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As a rookie, Brandon Weeden is already three years older than Colt McCoy, which already limits his window of opportunity. Because of his baseball-playing experience, Weeden is entering the NFL much later than most.
As much as Holmgren, Heckert and Shurmur want to say that this does not make a difference, it has to. All NFL teams want a long-term quarterback solution, and McCoy offers the Browns more years.
Weeden will look great in shoulder pads and helmets, with his strong cannon for a right arm and his big mature body (6’4’’, 220 pounds).
McCoy will continue to show off his deficiencies throughout camp, looking terrible when nothing is on the line.
The problem with all of that is that games are not won in just shoulder pads and helmets. Games are not won because you are tall and can throw the ball deep. Browns fans forget too easily the last Browns quarterback that was credited with the same characteristics as Brandon Weeden.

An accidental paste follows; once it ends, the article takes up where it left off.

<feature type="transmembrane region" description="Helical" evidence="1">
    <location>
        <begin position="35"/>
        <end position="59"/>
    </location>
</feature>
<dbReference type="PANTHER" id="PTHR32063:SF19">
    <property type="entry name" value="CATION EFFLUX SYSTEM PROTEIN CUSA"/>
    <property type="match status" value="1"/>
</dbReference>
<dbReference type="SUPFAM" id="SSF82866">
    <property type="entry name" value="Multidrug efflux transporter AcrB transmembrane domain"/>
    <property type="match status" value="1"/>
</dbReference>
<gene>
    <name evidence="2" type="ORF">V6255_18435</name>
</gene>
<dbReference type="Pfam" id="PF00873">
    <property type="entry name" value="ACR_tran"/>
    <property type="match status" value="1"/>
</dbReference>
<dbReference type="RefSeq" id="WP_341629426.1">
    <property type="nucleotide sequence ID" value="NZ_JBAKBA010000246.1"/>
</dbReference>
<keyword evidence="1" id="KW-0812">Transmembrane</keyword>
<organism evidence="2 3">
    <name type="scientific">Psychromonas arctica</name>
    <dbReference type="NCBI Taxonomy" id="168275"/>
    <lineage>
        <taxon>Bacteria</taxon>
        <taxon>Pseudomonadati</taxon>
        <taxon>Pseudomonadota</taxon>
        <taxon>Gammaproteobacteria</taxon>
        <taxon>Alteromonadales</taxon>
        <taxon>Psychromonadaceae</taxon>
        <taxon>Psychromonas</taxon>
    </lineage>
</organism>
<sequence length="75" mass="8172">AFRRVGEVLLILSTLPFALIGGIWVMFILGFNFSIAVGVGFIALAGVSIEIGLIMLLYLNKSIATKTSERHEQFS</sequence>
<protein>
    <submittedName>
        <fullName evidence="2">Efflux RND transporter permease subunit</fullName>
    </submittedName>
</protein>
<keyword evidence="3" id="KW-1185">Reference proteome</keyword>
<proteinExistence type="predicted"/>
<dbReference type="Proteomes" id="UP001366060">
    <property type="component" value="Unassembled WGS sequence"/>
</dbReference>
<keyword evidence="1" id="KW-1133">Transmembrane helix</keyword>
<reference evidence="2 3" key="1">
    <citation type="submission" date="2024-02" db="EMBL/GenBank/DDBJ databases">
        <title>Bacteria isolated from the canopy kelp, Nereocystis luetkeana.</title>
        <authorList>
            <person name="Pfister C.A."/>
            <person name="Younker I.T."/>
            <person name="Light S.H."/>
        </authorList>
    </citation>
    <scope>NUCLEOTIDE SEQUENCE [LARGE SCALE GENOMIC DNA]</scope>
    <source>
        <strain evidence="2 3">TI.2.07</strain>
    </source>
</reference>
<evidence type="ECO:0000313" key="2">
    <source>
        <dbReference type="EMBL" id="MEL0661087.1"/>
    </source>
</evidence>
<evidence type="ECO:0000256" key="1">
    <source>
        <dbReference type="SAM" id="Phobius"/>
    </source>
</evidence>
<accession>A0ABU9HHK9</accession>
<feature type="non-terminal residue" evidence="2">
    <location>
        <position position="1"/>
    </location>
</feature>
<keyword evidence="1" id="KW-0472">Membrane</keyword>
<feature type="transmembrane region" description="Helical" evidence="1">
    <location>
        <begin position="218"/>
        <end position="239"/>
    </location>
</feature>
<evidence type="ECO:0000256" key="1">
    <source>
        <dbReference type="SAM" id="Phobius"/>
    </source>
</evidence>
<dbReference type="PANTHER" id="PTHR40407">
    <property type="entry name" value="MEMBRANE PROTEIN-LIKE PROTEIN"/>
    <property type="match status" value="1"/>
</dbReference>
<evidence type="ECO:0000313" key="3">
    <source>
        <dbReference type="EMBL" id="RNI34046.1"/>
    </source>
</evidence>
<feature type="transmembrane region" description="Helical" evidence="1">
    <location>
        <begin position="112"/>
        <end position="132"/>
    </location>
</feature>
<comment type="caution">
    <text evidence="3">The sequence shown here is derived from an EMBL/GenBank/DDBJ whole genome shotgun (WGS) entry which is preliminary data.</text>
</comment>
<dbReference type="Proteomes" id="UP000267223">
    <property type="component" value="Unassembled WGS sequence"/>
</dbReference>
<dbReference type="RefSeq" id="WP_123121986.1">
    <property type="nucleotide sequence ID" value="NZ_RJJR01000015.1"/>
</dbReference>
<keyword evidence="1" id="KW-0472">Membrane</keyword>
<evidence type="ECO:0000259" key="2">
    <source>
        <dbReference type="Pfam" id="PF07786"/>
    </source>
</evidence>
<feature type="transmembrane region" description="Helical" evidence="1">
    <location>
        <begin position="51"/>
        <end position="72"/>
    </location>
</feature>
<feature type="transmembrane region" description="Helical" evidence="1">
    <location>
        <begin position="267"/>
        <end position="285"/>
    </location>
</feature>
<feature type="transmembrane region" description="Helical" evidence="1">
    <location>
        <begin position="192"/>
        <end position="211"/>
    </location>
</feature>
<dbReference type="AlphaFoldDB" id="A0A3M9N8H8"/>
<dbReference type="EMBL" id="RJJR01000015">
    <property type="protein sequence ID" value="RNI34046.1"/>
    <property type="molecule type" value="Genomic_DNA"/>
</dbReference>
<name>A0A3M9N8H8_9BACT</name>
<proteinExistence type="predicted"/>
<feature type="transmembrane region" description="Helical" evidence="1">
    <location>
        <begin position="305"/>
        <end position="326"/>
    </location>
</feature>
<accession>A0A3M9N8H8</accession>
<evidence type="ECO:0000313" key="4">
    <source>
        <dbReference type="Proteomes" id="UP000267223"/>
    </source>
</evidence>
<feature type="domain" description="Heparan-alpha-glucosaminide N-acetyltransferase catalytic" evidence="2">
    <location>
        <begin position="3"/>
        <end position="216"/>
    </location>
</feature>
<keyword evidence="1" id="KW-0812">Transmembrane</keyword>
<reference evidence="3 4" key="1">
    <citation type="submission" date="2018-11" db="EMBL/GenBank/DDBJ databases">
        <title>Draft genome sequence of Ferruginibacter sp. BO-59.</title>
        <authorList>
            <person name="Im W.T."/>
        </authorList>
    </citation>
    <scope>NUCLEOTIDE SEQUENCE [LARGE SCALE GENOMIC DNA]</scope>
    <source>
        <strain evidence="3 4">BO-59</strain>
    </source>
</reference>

His name was Derek Anderson.
Anderson always looked great when there was no pressure on him to make the big play. When the games truly counted, however, you could always guarantee a big mistake from the strong-armed pocket passer.
This is the same advantage that has to be taken into consideration when considering McCoy vs. Weeden.
Weeden definitely wins the height and strong rocket arm part of the competition, but McCoy is a gamer that has already proven to be mobile enough to cover deficiencies within the offense and make good quality decision while on the run.
Weeden offers nothing out of the pocket and has already had his decision making questioned by some coaches who had coached against him while he was in college, while McCoy’s athleticism and decision making have always been underrated since entering the NFL.
Now that the Browns have used some higher draft picks to solidify their offensive line and running back position, this will only complement McCoy’s skill set even further, allowing McCoy to have more freedom within the Browns’ offense.